The controversial security upgrade at President Jacob Zuma’s country home in KwaZulu Natal has earned him another embarrassing investigation by the independent-minded South African Police.
The Police say that they investigating President Zuma in response to corruption charges filed against Zuma by Democratic Alliance opposition leader Mmusi Maimane in March.
South African police confirmed on Monday Nov 10 they were looking into publicly-funded renovations worth $23 million (18 million euros) at the president’s rural homestead in the eastern province of KwaZulu-Natal.
Zuma has maintained that the refurbishments at the Nkandla property, which include a swimming pool, private clinic and amphitheater, were for security purposes.
“The investigation in this regard has been initiated and no further information can be disclosed at this juncture as the matter is still sub judice… suffice to say that all processes have been followed,” Police Minister Nathi Nhleko said in a written statement to Parliament.
The office of President Zuma, who is serving a second term after winning general elections in May and has been heavily criticized for excessive spending in a country grappling with poverty, unemployment and deep inequality, has not commented on the investigation.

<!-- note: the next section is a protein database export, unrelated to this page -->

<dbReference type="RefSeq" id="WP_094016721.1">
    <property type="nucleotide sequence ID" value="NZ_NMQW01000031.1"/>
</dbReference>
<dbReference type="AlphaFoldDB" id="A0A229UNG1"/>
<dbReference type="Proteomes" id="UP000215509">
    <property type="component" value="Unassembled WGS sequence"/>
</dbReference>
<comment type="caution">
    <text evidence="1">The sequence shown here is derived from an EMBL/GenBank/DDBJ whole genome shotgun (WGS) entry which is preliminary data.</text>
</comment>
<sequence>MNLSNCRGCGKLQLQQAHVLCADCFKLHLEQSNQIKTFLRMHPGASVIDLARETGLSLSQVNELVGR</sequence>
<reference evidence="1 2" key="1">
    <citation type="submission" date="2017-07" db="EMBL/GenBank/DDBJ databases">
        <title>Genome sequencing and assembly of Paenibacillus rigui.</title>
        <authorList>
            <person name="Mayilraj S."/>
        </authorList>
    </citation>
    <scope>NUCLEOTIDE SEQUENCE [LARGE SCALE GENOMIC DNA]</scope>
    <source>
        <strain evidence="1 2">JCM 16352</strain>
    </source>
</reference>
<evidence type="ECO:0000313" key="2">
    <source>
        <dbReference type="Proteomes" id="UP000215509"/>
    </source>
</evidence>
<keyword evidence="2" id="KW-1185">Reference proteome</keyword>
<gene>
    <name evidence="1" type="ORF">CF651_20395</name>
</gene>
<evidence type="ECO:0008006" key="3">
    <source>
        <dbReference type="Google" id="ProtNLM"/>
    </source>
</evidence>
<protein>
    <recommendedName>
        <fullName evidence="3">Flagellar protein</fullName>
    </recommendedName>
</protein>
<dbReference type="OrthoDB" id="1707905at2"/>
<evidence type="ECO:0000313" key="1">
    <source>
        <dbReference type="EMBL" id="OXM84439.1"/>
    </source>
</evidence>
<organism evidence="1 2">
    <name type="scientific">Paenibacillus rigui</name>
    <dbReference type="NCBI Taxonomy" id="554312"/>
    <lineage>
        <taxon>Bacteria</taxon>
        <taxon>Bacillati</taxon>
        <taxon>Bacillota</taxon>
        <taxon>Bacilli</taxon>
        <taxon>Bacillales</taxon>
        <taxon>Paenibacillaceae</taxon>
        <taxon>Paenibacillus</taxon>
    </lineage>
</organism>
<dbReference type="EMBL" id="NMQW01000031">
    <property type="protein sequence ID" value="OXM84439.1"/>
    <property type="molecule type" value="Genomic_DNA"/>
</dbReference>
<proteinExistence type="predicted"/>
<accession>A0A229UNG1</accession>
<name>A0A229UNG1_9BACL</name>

He has faced repeated calls from opposition politicians to step down. The last week led to scuffles during which the Speaker called in the Police to evict an Economic Freedom Fighter MP.
In March Maimane said: “There can be no doubt that this Nkandla palace was built on corruption by the President for the president with our money.”
Earlier this year the South African ombudsman released a highly critical report on Zuma’s home, saying the president should pay part of the costs, and that he had “benefited unduly” from it.
This is not Zuma’s first time under investigation for mishandling money. In 2009, dozens of corruption charges against Zuma relating to a multi-billion dollar arms deal were dropped.
South Africa is ranked 72 out of 177 on the corruption index of the non-profit organization Transparency International.